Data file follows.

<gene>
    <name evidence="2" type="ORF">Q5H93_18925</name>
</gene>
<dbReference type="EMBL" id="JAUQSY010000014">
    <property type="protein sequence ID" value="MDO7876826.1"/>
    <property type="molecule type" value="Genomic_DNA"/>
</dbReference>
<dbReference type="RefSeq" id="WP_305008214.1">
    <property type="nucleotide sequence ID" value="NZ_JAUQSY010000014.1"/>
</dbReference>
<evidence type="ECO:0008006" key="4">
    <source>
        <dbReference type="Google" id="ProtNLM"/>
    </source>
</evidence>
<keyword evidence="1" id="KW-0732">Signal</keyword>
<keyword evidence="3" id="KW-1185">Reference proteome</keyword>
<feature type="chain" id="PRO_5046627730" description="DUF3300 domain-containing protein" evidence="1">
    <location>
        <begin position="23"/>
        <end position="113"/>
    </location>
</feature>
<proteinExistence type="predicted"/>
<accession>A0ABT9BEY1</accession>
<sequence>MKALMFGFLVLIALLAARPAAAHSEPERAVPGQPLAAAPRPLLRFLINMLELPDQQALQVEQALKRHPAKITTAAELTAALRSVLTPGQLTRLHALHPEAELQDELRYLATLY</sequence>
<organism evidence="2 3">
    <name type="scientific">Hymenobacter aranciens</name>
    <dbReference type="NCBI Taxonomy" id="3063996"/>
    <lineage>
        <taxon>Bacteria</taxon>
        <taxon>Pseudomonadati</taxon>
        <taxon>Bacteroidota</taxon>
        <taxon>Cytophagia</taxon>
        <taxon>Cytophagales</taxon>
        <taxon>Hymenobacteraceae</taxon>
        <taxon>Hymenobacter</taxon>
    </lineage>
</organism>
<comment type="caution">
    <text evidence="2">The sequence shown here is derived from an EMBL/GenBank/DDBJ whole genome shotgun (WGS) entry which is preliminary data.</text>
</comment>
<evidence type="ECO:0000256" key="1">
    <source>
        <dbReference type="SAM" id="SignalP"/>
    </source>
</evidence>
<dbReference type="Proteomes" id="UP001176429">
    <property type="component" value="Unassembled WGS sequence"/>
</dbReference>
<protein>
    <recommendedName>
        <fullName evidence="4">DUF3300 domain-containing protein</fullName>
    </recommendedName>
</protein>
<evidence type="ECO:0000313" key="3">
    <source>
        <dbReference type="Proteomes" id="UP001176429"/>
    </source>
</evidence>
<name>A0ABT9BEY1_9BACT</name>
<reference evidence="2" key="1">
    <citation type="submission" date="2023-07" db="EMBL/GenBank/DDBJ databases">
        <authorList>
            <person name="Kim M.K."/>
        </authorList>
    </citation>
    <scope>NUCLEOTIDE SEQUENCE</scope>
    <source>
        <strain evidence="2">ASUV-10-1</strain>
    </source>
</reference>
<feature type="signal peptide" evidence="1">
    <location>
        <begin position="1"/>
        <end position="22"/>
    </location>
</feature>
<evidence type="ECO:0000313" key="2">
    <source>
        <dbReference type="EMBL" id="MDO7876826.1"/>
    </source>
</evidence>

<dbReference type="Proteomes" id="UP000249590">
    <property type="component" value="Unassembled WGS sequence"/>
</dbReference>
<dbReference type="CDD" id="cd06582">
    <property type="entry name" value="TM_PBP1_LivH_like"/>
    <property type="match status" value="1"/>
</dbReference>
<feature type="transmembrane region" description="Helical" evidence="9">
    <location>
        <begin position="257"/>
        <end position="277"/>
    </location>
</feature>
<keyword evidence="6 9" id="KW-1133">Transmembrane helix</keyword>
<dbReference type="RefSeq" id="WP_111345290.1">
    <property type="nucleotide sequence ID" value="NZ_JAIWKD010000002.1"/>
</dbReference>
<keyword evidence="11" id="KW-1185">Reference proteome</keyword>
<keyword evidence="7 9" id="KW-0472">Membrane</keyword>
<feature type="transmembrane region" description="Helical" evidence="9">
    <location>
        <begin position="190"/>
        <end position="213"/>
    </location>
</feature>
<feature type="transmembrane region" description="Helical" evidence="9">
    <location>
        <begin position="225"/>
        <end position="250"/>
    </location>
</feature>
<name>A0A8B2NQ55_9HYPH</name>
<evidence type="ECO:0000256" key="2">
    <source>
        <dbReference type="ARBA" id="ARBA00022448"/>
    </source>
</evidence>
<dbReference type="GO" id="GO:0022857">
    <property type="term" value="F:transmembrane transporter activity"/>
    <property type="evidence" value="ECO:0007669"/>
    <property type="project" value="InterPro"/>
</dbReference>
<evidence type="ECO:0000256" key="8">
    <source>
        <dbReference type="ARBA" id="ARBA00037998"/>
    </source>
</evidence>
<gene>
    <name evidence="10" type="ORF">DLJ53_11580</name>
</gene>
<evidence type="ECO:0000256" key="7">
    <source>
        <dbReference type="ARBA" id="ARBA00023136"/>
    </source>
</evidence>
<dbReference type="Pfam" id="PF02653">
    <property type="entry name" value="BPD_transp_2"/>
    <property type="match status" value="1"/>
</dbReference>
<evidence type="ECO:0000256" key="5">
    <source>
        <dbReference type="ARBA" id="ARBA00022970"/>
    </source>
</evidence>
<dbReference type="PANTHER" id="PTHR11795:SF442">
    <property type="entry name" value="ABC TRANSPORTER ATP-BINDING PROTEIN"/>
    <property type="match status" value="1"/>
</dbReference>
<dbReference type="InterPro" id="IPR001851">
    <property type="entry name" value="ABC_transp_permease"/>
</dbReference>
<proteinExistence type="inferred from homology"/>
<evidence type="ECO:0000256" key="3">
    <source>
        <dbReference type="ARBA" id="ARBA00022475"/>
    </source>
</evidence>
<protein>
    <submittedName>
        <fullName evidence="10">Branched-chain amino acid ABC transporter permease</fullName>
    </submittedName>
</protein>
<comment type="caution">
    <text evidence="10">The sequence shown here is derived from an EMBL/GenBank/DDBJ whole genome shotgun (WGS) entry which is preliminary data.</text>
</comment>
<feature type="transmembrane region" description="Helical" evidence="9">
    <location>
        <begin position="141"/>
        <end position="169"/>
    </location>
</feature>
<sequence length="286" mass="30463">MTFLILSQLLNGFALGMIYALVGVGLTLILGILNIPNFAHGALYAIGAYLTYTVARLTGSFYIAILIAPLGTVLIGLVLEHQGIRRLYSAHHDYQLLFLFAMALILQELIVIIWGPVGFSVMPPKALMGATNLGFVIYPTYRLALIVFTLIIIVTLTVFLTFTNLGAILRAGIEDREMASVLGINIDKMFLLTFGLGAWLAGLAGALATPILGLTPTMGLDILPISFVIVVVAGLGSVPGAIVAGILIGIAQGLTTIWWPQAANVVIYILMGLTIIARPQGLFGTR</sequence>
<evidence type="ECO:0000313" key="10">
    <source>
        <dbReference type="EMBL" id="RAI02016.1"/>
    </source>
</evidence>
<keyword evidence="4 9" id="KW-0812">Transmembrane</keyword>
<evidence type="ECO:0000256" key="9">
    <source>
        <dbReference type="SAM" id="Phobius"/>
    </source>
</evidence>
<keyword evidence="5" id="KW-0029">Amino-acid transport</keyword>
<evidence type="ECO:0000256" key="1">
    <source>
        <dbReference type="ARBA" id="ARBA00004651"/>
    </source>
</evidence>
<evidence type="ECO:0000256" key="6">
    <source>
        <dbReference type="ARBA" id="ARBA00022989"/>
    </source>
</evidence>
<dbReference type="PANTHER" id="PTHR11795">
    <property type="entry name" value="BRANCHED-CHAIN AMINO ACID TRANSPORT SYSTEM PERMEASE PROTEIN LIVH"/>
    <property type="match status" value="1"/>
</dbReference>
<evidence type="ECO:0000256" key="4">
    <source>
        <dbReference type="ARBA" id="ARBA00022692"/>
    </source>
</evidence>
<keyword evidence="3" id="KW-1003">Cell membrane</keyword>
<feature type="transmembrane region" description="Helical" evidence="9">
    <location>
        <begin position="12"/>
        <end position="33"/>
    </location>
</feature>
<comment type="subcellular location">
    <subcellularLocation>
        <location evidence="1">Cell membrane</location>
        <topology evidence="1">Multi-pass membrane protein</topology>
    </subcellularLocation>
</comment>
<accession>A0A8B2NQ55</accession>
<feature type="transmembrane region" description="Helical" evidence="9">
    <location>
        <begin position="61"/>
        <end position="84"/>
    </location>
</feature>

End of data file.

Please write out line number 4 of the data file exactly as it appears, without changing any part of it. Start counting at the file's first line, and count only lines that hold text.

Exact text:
<dbReference type="EMBL" id="JAUQSY010000014">